More than seven years ago, Katz was brought on board to lead the venerable landmark into a new age. Before his arrival, the Carpenter Center was chiefly the home of Richmond's symphony, opera and ballet, but offered no original programming.
During his tenure, Katz has developed the "Many Worlds, One Community" series that explores multiculturalism, bringing such artists as the Afro-Cuban All Stars and Peking Acrobats to town. He also pushed for family and education programming like "Sesame Street Live," along with booking high-profile music and comedy acts, including Jackson Browne and Tori Amos, and comedians Janeane Garofalo and Dave Chappelle.
Katz says he had to convince the Carpenter Center's board of directors to start taking risks in programming to keep the theater a viable venue and to attract people downtown. It's still not an easy task. The theater sits at Sixth and Grace streets, not a visitor-friendly area because of a scarcity of parking and desolate surroundings at night.
"When I came to town, I was put in the middle of a situation, running a beautiful theater wedged between two closed department stores and not in a great neighborhood," Katz says. "At that time, the neighborhood had really bottomed out and no one seemed willing to come downtown."
Attracting theatergoers still remains a priority, but the past year has been tough. Sniper attacks, snow storms, a bad economy and war have taken a toll on the box office, Katz says. Ticket sales have been significantly down, he says, and if he had known earlier what was in store, he might have rethought some of his ideas for the diamond jubilee.
"Let me put it this way: The last year has been the most challenging in my career," he says. "[Yet] you can't dry up and blow away; you gotta keep doing what you're doing and attract a lot of attention to the Carpenter Center."
The theater has attracted a lot of attention not just for its performances, but for its part in the development of the Virginia Performing Arts Center, a huge project that will see the old Thalhimers department store torn down and, possibly, two new theaters erected in its place.
Brad Armstrong, president and CEO of the Virginia Performing Arts Foundation, works closely with Katz and says the Carpenter Center will be the jewel in the crown of the new complex.
"The Carpenter Center has kept the light on in a decayed part of downtown," he says. "It's the shining light down there." Armstrong credits Katz's business sense and creativity for keeping the theater financially healthy even in lean times.
Yet the future of the Carpenter Center and its position as a downtown attraction are linked to development plans for the area and the fund-raising campaign initiated by the VPAF. So far, the foundation has raised 12 percent $12.7 million of its $105 million goal to open the new arts center by 2007.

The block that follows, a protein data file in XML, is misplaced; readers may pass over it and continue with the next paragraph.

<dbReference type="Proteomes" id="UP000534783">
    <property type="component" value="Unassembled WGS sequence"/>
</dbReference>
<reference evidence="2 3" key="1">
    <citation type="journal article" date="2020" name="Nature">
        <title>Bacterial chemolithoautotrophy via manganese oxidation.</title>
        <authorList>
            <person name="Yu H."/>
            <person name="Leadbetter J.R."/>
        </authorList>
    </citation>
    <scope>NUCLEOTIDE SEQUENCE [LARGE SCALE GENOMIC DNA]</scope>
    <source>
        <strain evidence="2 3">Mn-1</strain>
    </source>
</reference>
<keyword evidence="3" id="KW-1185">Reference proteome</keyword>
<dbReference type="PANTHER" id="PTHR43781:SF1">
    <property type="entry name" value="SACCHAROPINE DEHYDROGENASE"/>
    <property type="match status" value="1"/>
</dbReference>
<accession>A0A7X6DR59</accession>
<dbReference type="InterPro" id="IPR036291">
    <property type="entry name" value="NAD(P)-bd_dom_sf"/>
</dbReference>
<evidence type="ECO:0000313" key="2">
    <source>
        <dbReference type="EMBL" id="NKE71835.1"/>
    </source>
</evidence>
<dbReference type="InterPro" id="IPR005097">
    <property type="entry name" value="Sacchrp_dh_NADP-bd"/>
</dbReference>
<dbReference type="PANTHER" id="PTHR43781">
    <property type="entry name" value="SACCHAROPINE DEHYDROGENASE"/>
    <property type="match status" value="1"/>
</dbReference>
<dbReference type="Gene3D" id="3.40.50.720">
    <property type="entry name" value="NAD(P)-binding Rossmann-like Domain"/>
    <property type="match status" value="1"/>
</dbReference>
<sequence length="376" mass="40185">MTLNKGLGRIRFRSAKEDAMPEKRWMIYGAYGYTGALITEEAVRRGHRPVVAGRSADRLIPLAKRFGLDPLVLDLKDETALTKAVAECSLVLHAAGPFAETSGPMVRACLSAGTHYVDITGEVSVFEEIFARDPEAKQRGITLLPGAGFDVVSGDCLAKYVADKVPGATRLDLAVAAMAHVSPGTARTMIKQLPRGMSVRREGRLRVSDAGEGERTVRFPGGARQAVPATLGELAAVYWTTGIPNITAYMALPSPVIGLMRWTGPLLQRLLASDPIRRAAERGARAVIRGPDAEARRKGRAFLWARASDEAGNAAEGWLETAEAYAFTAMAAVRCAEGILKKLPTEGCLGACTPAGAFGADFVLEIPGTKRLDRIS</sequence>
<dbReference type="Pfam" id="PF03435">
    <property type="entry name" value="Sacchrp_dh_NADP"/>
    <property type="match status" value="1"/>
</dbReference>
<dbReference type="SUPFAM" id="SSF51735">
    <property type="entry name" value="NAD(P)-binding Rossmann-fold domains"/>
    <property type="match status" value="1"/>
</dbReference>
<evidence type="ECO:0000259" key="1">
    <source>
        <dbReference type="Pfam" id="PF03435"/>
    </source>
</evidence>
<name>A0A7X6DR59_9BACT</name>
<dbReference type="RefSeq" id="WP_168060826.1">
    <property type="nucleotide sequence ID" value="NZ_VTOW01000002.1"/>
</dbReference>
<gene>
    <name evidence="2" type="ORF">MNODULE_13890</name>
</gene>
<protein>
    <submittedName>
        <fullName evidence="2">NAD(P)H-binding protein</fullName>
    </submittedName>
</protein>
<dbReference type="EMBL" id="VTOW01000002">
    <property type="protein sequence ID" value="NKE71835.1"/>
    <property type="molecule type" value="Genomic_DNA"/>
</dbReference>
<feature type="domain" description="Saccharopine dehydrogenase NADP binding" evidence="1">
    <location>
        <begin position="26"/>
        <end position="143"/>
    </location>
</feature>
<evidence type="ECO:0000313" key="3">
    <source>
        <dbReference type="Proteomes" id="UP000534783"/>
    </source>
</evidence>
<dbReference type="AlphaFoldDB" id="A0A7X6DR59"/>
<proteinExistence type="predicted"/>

"It's going to be tight, but the deadline has always been tight," Armstrong says. "From the time we begin construction, it will take about 30 months to complete it. Our hope is that we can be open for the 2007 Jamestown Celebration when we have to have the Virginia capital looking great."
Katz has no reservations about the development plans and says that within two to four years the entire neighborhood will see a turnaround. This reversal of fortune also will be helped by the new Community Development Authority authorized by Richmond City Council, he says. The CDA will target the entire neighborhood for improvements by issuing $65 million in bonds as early as May 15.
The bond money is expected to eventually generate enough income to create new parking lots, purchase existing parking decks, improve streetscapes, provide utilities and demolish the 6th Street Marketplace. The bonds will be repaid primarily through revenue generated by the new parking facilities and through assessments on office and retail space within the improved area. Construction is planned to start this summer.
The ambitious project begins at a dismal time financially for a lot of people. Yet Katz believes the money is out there. He says there are many philanthropic people who will be willing to give, and he will not borrow any money to jump-start renovations. He seems to believe that the welfare of the Carpenter Center will rally people to open their wallets. "It's a landmark," he says. "This theater is deeply seated in the hearts and minds of every Richmonder."
And with that in mind, the shows will go on. S
For a full listing of events scheduled for the 75th anniversary celebration, visit www.carpentercenter.org or call 225-9000. Highlights include performances by pianist George Winston (May 6) and funnyman Jackie Mason (May 7). There also is a photography exhibition, "75 Years Entertaining Richmond" in the reception hall through June 29 and there will be a screening of the silent film "West Point," which opened the theater in 1928 (May 9).
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